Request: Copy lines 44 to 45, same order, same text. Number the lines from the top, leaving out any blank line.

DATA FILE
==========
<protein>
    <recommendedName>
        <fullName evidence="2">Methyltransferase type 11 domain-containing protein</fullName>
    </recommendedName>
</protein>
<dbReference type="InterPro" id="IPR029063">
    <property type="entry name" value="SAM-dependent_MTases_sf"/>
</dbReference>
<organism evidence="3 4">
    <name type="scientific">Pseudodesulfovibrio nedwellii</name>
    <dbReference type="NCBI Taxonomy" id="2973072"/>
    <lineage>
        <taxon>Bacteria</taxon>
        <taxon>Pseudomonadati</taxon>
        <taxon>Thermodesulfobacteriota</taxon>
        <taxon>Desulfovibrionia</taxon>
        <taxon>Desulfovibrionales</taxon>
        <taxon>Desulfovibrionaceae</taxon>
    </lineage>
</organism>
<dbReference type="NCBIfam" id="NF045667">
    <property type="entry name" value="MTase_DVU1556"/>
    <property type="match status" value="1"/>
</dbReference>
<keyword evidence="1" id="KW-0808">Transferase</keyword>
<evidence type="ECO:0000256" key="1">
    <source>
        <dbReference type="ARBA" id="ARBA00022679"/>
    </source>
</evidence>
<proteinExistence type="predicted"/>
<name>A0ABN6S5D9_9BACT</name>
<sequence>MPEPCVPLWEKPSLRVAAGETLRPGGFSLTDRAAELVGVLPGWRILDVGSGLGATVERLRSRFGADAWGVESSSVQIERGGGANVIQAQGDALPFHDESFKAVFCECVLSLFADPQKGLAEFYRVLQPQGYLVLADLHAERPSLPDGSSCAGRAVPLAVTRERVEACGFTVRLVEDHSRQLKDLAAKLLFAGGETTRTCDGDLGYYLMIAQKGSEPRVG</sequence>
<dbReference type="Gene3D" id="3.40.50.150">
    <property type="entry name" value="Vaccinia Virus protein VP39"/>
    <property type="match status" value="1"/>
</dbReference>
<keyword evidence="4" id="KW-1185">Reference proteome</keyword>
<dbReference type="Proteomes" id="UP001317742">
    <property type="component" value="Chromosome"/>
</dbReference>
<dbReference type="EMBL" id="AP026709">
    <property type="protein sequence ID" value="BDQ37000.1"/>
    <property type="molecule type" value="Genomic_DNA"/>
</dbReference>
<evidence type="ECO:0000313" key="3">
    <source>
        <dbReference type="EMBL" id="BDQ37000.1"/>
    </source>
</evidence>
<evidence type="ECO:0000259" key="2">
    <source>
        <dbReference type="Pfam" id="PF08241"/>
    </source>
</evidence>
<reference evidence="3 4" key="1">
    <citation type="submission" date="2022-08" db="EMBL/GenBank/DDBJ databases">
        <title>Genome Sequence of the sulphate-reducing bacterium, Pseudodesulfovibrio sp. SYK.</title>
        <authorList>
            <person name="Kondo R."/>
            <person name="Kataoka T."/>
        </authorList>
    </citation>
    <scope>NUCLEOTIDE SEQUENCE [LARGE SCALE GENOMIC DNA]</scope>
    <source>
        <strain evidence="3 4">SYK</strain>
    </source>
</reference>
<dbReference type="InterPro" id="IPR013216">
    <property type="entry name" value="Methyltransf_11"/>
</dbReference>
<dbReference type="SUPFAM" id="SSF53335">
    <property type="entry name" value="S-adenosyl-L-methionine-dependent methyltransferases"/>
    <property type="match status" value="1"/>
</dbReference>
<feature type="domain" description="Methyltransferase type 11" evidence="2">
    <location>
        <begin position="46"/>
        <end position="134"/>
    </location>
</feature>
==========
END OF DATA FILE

    <property type="molecule type" value="Genomic_DNA"/>
</dbReference>